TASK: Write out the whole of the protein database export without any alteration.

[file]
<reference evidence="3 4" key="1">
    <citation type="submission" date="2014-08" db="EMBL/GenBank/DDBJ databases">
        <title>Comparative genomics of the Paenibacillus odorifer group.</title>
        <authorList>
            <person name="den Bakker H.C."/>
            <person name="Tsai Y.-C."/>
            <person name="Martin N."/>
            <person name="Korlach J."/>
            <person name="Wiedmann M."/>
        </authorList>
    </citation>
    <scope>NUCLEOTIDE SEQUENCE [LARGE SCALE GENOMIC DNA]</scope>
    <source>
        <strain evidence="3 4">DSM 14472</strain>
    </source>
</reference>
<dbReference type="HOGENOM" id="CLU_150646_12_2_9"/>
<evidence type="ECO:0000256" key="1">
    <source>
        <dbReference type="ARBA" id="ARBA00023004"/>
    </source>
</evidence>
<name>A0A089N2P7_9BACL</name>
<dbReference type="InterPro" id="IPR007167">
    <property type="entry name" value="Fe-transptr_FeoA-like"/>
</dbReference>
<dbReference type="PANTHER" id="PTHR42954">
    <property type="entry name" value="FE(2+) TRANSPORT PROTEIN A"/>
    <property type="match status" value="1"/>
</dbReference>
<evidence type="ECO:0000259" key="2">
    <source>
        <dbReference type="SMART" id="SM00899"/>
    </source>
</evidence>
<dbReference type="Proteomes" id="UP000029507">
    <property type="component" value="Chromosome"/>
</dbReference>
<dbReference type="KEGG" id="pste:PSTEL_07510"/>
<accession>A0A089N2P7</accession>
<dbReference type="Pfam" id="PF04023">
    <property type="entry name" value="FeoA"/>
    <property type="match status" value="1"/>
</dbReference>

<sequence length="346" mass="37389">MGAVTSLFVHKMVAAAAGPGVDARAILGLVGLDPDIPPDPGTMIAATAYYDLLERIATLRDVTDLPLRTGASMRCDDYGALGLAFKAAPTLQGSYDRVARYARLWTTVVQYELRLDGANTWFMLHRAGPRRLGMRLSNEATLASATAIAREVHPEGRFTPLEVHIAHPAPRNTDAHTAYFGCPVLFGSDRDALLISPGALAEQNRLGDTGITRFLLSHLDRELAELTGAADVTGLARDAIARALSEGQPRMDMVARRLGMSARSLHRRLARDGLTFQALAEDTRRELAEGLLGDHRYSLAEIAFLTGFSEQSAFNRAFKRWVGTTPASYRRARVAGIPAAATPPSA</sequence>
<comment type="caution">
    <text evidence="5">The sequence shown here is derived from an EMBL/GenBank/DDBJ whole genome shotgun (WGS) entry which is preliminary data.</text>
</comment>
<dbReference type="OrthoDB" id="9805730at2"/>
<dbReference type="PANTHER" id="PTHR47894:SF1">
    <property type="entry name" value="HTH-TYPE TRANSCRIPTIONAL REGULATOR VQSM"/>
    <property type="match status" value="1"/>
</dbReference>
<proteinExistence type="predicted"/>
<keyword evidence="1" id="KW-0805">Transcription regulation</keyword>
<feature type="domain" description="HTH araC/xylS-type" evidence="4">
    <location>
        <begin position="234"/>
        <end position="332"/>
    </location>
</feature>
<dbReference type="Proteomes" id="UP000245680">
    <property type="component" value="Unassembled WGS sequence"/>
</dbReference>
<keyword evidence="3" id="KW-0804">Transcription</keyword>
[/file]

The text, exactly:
<reference evidence="3 4" key="1">
    <citation type="submission" date="2014-08" db="EMBL/GenBank/DDBJ databases">
        <title>Comparative genomics of the Paenibacillus odorifer group.</title>
        <authorList>
            <person name="den Bakker H.C."/>
            <person name="Tsai Y.-C."/>
            <person name="Martin N."/>
            <person name="Korlach J."/>
            <person name="Wiedmann M."/>
        </authorList>
    </citation>
    <scope>NUCLEOTIDE SEQUENCE [LARGE SCALE GENOMIC DNA]</scope>
    <source>
        <strain evidence="3 4">DSM 14472</strain>
    </source>
</reference>
<dbReference type="HOGENOM" id="CLU_150646_12_2_9"/>
<evidence type="ECO:0000256" key="1">
    <source>
        <dbReference type="ARBA" id="ARBA00023004"/>
    </source>
</evidence>
<name>A0A089N2P7_9BACL</name>
<dbReference type="InterPro" id="IPR007167">
    <property type="entry name" value="Fe-transptr_FeoA-like"/>
</dbReference>
<dbReference type="PANTHER" id="PTHR42954">
    <property type="entry name" value="FE(2+) TRANSPORT PROTEIN A"/>
    <property type="match status" value="1"/>
</dbReference>
<evidence type="ECO:0000259" key="2">
    <source>
        <dbReference type="SMART" id="SM00899"/>
    </source>
</evidence>
<dbReference type="Proteomes" id="UP000029507">
    <property type="component" value="Chromosome"/>
</dbReference>
<dbReference type="KEGG" id="pste:PSTEL_07510"/>
<accession>A0A089N2P7</accession>
<dbReference type="Pfam" id="PF04023">
    <property type="entry name" value="FeoA"/>
    <property type="match status" value="1"/>
</dbReference>

<sequence length="346" mass="37389">MGAVTSLFVHKMVAAAAGPGVDARAILGLVGLDPDIPPDPGTMIAATAYYDLLERIATLRDVTDLPLRTGASMRCDDYGALGLAFKAAPTLQGSYDRVARYARLWTTVVQYELRLDGANTWFMLHRAGPRRLGMRLSNEATLASATAIAREVHPEGRFTPLEVHIAHPAPRNTDAHTAYFGCPVLFGSDRDALLISPGALAEQNRLGDTGITRFLLSHLDRELAELTGAADVTGLARDAIARALSEGQPRMDMVARRLGMSARSLHRRLARDGLTFQALAEDTRRELAEGLLGDHRYSLAEIAFLTGFSEQSAFNRAFKRWVGTTPASYRRARVAGIPAAATPPSA</sequence>
<comment type="caution">
    <text evidence="5">The sequence shown here is derived from an EMBL/GenBank/DDBJ whole genome shotgun (WGS) entry which is preliminary data.</text>
</comment>
<dbReference type="OrthoDB" id="9805730at2"/>
<dbReference type="PANTHER" id="PTHR47894:SF1">
    <property type="entry name" value="HTH-TYPE TRANSCRIPTIONAL REGULATOR VQSM"/>
    <property type="match status" value="1"/>
</dbReference>
<proteinExistence type="predicted"/>
<keyword evidence="1" id="KW-0805">Transcription regulation</keyword>
<feature type="domain" description="HTH araC/xylS-type" evidence="4">
    <location>
        <begin position="234"/>
        <end position="332"/>
    </location>
</feature>
<dbReference type="Proteomes" id="UP000245680">
    <property type="component" value="Unassembled WGS sequence"/>
</dbReference>
<keyword evidence="3" id="KW-0804">Transcription</keyword>